This culminates in a heart-aching moment near the end of the episode, where it becomes clear just how far away Matt Smith’s Doctor is now. Capaldi’s Doctor is, perhaps more than any other regeneration before him, a new Doctor. Throughout the entire episode you keep waiting for Capaldi to remember who he was, or to stop resisting the urge to be charming and Matt Smith-esque. And that never happens. The Doctor is a new man, and you have to accept who he is now.

Perhaps for the first time in her tenure as companion, Clara is our representative through this struggle. Jenna Coleman gets more to play with in “Deep Breath” than she has in all the rest of her episodes combined, and it’s honestly a relief to have someone to experience Capaldi’s Doctor with. You’re not going crazy, this is all really weird and kind of upsetting, and Clara’s there to confront it with you.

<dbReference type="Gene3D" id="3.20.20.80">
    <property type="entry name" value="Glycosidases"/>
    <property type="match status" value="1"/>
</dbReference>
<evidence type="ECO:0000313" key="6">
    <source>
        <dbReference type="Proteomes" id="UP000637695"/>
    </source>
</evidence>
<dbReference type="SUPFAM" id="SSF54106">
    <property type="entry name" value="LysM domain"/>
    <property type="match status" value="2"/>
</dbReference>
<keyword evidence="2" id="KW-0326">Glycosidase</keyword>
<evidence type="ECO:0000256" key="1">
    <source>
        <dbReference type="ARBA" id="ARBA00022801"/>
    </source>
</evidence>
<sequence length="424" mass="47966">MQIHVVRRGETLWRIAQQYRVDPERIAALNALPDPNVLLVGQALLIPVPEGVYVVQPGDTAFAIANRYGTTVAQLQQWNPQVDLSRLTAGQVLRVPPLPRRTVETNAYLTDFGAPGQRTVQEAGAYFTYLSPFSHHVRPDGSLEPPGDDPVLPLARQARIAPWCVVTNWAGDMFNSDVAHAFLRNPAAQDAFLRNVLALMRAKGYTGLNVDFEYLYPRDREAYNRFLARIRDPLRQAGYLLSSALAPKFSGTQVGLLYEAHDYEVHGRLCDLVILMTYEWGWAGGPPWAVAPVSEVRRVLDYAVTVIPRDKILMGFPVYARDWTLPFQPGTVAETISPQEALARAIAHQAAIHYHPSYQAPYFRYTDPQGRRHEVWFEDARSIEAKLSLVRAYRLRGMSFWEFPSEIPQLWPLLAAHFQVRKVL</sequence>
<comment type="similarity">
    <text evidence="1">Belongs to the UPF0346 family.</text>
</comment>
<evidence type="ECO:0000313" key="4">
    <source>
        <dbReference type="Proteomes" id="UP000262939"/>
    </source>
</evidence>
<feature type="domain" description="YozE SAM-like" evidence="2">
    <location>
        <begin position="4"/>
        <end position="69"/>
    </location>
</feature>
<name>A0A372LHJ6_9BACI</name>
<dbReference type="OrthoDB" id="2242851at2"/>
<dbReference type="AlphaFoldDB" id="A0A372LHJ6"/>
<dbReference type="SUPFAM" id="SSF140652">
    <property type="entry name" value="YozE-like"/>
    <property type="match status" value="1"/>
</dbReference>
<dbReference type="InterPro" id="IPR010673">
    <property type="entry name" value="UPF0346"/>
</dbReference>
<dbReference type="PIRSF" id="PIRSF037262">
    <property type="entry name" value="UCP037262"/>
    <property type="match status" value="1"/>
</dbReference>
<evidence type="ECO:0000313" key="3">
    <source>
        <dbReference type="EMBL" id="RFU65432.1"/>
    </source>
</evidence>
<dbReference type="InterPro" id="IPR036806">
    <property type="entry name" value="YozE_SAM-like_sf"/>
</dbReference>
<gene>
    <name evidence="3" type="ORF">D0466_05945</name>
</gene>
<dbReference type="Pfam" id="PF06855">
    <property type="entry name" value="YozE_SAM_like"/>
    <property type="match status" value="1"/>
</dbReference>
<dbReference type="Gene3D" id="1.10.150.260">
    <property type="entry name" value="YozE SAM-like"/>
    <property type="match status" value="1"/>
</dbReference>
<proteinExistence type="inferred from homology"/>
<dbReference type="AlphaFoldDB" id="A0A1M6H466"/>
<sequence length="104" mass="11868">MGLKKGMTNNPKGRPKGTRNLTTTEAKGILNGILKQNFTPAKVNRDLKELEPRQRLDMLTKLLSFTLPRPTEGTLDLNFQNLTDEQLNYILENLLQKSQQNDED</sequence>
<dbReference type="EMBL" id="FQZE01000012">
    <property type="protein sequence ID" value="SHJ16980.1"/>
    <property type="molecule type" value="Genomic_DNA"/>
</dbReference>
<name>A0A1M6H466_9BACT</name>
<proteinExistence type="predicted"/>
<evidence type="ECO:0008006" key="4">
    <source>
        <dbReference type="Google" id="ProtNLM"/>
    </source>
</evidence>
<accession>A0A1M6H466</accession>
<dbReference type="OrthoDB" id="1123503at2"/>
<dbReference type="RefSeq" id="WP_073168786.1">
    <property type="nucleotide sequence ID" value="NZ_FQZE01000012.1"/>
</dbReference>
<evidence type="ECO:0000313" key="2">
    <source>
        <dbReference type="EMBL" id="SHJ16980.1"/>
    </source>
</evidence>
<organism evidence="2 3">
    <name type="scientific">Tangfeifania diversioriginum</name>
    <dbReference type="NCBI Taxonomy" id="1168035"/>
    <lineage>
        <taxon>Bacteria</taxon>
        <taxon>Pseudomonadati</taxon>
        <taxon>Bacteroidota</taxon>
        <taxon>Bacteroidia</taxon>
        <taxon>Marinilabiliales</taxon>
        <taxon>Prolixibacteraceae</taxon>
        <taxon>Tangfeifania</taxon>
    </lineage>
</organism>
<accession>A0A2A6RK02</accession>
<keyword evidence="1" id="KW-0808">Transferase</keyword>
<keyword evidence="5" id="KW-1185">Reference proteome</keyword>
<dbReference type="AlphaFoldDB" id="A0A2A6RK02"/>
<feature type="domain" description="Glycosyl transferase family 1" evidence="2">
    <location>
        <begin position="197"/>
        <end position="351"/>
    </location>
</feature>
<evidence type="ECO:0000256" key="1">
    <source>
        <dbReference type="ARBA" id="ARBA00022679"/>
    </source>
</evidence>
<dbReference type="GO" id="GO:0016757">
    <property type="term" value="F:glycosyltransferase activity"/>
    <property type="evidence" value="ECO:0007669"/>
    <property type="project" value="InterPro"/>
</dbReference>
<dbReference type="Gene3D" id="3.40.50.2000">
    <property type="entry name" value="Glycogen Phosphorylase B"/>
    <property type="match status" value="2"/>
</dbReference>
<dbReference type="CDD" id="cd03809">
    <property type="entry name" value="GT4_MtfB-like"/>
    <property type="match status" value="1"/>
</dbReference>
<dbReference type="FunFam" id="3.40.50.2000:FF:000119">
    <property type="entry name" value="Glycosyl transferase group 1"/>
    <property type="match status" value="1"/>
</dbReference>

And there’s a lot to confront, really. This regeneration has severely rattled the Doctor and he is more alien and distant than ever before. So much so that even by the end of the episode you are not convinced that he knows who he is, what he’s doing, or even what he wants to do. The assurance that has defined the Doctor for years now is gone. He can still make the hard decisions, he even sort of dares you to let him make the hard decisions, but he doesn’t let on why he’s making them, not even to himself.

Capaldi plays this marvelously. He’s present and vibrant in every single one of his scenes but somehow still distant, as if he’s been shattered into a thousand pieces and he has to check every single dark corner just in case there’s a piece of him there… He’s not someone you want to cross. He’s not really someone you want to pay attention to you, even. (Unless you’re a dinosaur. He’s got an enormous soft spot for dinosaurs.) Capaldi’s Doctor is interesting, and not because he loves scribbling weird things in chalk, or hates doors and his eyebrows, but because he’s still as charismatic as ever. And that’s the one thing that remains the same about the Doctor. That’s what’s going to keep you hooked into watching this Doctor slip and stomp across time and space. He’s completely different, dangerous, and fascinating.